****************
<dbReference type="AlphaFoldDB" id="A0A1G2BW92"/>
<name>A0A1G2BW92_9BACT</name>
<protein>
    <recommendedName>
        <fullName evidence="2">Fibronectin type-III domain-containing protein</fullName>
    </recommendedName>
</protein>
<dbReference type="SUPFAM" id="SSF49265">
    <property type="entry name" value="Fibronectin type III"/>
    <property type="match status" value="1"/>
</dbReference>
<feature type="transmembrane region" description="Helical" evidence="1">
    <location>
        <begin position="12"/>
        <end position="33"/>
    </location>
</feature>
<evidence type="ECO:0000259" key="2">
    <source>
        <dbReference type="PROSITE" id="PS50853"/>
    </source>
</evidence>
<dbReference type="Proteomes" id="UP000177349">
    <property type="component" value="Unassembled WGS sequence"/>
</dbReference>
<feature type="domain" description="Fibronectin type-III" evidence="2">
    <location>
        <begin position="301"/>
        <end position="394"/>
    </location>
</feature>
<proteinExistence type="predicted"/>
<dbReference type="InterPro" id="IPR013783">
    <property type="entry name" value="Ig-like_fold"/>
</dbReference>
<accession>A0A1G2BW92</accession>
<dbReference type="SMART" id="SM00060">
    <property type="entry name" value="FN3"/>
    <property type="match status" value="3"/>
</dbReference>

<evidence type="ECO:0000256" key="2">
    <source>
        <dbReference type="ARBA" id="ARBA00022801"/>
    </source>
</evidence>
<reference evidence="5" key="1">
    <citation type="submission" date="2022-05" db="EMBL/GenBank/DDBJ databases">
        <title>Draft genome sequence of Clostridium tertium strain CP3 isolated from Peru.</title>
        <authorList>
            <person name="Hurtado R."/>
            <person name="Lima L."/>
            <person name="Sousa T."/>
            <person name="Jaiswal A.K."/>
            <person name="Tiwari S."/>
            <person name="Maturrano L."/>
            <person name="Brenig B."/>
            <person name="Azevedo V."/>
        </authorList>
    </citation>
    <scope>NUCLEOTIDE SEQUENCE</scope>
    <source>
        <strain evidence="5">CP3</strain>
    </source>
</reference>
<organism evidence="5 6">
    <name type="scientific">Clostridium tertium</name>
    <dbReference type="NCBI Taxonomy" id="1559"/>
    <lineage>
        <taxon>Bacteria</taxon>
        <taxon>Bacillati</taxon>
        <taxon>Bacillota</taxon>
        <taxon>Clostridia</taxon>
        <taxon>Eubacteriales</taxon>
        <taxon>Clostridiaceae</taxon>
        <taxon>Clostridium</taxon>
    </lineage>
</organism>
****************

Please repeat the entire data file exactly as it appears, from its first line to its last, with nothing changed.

<dbReference type="AlphaFoldDB" id="A0A1G2BW92"/>
<name>A0A1G2BW92_9BACT</name>
<protein>
    <recommendedName>
        <fullName evidence="2">Fibronectin type-III domain-containing protein</fullName>
    </recommendedName>
</protein>
<dbReference type="SUPFAM" id="SSF49265">
    <property type="entry name" value="Fibronectin type III"/>
    <property type="match status" value="1"/>
</dbReference>
<feature type="transmembrane region" description="Helical" evidence="1">
    <location>
        <begin position="12"/>
        <end position="33"/>
    </location>
</feature>
<evidence type="ECO:0000259" key="2">
    <source>
        <dbReference type="PROSITE" id="PS50853"/>
    </source>
</evidence>
<dbReference type="Proteomes" id="UP000177349">
    <property type="component" value="Unassembled WGS sequence"/>
</dbReference>
<feature type="domain" description="Fibronectin type-III" evidence="2">
    <location>
        <begin position="301"/>
        <end position="394"/>
    </location>
</feature>
<proteinExistence type="predicted"/>
<dbReference type="InterPro" id="IPR013783">
    <property type="entry name" value="Ig-like_fold"/>
</dbReference>
<accession>A0A1G2BW92</accession>
<dbReference type="SMART" id="SM00060">
    <property type="entry name" value="FN3"/>
    <property type="match status" value="3"/>
</dbReference>

<evidence type="ECO:0000256" key="2">
    <source>
        <dbReference type="ARBA" id="ARBA00022801"/>
    </source>
</evidence>
<reference evidence="5" key="1">
    <citation type="submission" date="2022-05" db="EMBL/GenBank/DDBJ databases">
        <title>Draft genome sequence of Clostridium tertium strain CP3 isolated from Peru.</title>
        <authorList>
            <person name="Hurtado R."/>
            <person name="Lima L."/>
            <person name="Sousa T."/>
            <person name="Jaiswal A.K."/>
            <person name="Tiwari S."/>
            <person name="Maturrano L."/>
            <person name="Brenig B."/>
            <person name="Azevedo V."/>
        </authorList>
    </citation>
    <scope>NUCLEOTIDE SEQUENCE</scope>
    <source>
        <strain evidence="5">CP3</strain>
    </source>
</reference>
<organism evidence="5 6">
    <name type="scientific">Clostridium tertium</name>
    <dbReference type="NCBI Taxonomy" id="1559"/>
    <lineage>
        <taxon>Bacteria</taxon>
        <taxon>Bacillati</taxon>
        <taxon>Bacillota</taxon>
        <taxon>Clostridia</taxon>
        <taxon>Eubacteriales</taxon>
        <taxon>Clostridiaceae</taxon>
        <taxon>Clostridium</taxon>
    </lineage>
</organism>